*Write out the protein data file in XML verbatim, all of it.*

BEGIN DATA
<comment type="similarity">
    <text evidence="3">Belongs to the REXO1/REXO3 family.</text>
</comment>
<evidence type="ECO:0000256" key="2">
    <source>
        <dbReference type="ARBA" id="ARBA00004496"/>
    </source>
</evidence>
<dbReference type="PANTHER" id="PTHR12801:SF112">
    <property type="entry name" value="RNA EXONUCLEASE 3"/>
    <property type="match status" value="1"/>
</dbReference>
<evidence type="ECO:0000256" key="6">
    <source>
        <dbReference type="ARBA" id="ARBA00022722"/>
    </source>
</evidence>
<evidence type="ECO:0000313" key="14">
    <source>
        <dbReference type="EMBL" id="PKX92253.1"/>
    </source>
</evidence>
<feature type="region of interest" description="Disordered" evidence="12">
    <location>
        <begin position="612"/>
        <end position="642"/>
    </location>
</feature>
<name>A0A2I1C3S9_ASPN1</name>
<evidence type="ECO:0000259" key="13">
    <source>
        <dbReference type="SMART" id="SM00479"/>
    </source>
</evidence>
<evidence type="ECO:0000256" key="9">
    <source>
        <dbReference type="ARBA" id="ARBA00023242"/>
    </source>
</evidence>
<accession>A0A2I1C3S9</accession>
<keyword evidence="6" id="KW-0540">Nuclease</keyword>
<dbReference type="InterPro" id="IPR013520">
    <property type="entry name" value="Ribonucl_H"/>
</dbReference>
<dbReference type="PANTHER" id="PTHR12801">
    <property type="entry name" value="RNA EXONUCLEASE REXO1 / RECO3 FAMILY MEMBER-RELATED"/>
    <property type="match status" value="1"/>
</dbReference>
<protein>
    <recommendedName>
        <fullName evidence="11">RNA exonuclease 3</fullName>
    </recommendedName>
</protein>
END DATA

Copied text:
<comment type="similarity">
    <text evidence="3">Belongs to the REXO1/REXO3 family.</text>
</comment>
<evidence type="ECO:0000256" key="2">
    <source>
        <dbReference type="ARBA" id="ARBA00004496"/>
    </source>
</evidence>
<dbReference type="PANTHER" id="PTHR12801:SF112">
    <property type="entry name" value="RNA EXONUCLEASE 3"/>
    <property type="match status" value="1"/>
</dbReference>
<evidence type="ECO:0000256" key="6">
    <source>
        <dbReference type="ARBA" id="ARBA00022722"/>
    </source>
</evidence>
<evidence type="ECO:0000313" key="14">
    <source>
        <dbReference type="EMBL" id="PKX92253.1"/>
    </source>
</evidence>
<feature type="region of interest" description="Disordered" evidence="12">
    <location>
        <begin position="612"/>
        <end position="642"/>
    </location>
</feature>
<name>A0A2I1C3S9_ASPN1</name>
<evidence type="ECO:0000259" key="13">
    <source>
        <dbReference type="SMART" id="SM00479"/>
    </source>
</evidence>
<evidence type="ECO:0000256" key="9">
    <source>
        <dbReference type="ARBA" id="ARBA00023242"/>
    </source>
</evidence>
<accession>A0A2I1C3S9</accession>
<keyword evidence="6" id="KW-0540">Nuclease</keyword>
<dbReference type="InterPro" id="IPR013520">
    <property type="entry name" value="Ribonucl_H"/>
</dbReference>
<dbReference type="PANTHER" id="PTHR12801">
    <property type="entry name" value="RNA EXONUCLEASE REXO1 / RECO3 FAMILY MEMBER-RELATED"/>
    <property type="match status" value="1"/>
</dbReference>
<protein>
    <recommendedName>
        <fullName evidence="11">RNA exonuclease 3</fullName>
    </recommendedName>
</protein>